I’m not convinced this is even a good idea in theory, let alone how it will work out in practice.

    One way of viewing this is that Flash is a mass of insecure code handled by a company that’s very incompetent in the way of security. It’s held at arm’s length by the browser, through a connection that is not of great quality and probably has security issues of its own. So instead, we’ll remove that flaky and leaky connection, and integrate the mass of crap code more tightly into the browser.

    I mean, don’t get me wrong: There’s some positives here. But I’m unclear what the net impact is, other than I’ve still got Flash running in code written by incompetent, ignorant morons.

  2. Steven Fisher Says:

    I wrote the above before I read this little gem: “Improving the traditional browser plug-in model will make it possible for plug-ins to be just as fast, stable, and secure as the browser’s HTML and JavaScript engines.”

    Right. Because the only problem with Flash is the bridge between it and the browser. It clearly has nothing to do with Adobe’s engineers being idiots who shouldn’t be let anywhere razor blades or C compilers.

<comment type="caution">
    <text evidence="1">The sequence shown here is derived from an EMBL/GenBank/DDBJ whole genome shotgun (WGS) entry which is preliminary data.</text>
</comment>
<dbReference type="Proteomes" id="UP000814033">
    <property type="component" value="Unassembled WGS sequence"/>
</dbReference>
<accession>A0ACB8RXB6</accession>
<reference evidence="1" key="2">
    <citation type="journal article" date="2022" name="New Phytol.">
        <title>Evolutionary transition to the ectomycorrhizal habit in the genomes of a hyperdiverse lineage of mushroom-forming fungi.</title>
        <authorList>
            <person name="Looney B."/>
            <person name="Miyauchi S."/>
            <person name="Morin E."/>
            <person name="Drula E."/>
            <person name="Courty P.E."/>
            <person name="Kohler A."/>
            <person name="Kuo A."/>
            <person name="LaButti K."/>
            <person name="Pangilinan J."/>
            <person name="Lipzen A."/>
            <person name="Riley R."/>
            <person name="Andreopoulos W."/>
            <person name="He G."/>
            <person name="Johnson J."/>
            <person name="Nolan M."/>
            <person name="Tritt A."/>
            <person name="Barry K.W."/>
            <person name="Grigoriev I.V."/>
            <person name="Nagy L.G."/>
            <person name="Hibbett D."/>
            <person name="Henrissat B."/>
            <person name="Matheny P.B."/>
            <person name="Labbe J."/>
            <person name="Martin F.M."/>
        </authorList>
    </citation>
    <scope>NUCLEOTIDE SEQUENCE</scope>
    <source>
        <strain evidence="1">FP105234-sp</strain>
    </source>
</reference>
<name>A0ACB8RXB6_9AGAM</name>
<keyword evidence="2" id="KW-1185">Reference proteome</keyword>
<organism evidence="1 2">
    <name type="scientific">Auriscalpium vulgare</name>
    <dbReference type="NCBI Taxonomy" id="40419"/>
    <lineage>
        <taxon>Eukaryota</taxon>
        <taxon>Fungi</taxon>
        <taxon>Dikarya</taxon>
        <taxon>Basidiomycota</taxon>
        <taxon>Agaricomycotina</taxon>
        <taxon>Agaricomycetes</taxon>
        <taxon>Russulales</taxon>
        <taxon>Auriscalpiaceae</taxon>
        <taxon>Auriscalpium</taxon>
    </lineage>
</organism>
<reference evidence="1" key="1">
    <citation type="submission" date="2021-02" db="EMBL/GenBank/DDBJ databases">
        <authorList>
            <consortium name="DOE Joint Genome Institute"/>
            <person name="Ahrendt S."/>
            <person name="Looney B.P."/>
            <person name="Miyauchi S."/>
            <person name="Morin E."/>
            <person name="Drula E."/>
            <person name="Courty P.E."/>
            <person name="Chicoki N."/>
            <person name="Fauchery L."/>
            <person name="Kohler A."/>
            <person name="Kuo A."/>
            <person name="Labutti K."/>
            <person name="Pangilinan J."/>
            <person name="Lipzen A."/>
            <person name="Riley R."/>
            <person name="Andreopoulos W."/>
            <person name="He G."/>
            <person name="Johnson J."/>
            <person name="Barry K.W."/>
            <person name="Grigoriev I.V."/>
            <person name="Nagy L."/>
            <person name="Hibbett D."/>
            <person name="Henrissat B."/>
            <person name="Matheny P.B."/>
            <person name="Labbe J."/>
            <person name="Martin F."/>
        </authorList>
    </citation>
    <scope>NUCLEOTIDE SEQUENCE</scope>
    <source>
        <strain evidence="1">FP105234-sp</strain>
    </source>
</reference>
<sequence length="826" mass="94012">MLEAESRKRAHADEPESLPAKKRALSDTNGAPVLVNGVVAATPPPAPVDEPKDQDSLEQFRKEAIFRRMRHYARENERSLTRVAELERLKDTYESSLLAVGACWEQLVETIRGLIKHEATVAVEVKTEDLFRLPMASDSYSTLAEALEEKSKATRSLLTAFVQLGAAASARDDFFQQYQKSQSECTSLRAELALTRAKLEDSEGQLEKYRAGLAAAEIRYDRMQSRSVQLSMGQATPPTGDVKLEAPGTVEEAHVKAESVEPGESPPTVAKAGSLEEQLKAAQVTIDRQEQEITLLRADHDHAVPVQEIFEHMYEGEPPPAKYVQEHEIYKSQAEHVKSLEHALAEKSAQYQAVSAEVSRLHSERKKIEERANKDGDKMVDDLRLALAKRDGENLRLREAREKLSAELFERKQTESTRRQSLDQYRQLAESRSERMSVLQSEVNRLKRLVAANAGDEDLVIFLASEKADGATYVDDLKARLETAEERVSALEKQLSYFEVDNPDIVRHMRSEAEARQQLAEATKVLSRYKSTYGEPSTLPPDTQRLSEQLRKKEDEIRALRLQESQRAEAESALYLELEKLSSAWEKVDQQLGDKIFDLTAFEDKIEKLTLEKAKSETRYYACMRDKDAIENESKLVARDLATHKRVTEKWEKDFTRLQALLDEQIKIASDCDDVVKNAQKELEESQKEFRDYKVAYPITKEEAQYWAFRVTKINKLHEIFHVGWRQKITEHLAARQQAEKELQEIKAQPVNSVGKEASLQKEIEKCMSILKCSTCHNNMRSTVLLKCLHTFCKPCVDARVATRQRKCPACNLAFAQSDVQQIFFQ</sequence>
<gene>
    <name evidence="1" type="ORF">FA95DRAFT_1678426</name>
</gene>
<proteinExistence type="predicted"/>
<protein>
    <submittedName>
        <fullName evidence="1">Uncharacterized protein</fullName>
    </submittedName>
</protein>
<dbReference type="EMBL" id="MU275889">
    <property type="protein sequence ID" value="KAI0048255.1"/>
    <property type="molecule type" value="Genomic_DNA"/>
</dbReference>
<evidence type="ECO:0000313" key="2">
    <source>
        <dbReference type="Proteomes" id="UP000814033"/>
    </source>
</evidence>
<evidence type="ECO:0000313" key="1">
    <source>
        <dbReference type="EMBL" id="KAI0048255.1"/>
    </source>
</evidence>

Acknowledging the positives of this is one thing, but a denial of the other side of the situation is a very, very ill omen.

  3. adminn Says:

    Don’t forget that flash is now run within the google chrome sandbox (which has had not been exploited in the real world yet). Previous security issues (most by webkit) were all run outside the sandbox.

  4. IcyFog Says:

    Hmmm … well that sucks. I hope there’s a way to block Flash.

  5. Steven Fisher Says:

    A chain is only as weak as its weakest link, so it’s made no sense to attack the google chrome sandbox. It’s also been a relatively worthless target, as there’s been no way to attempt to attack it.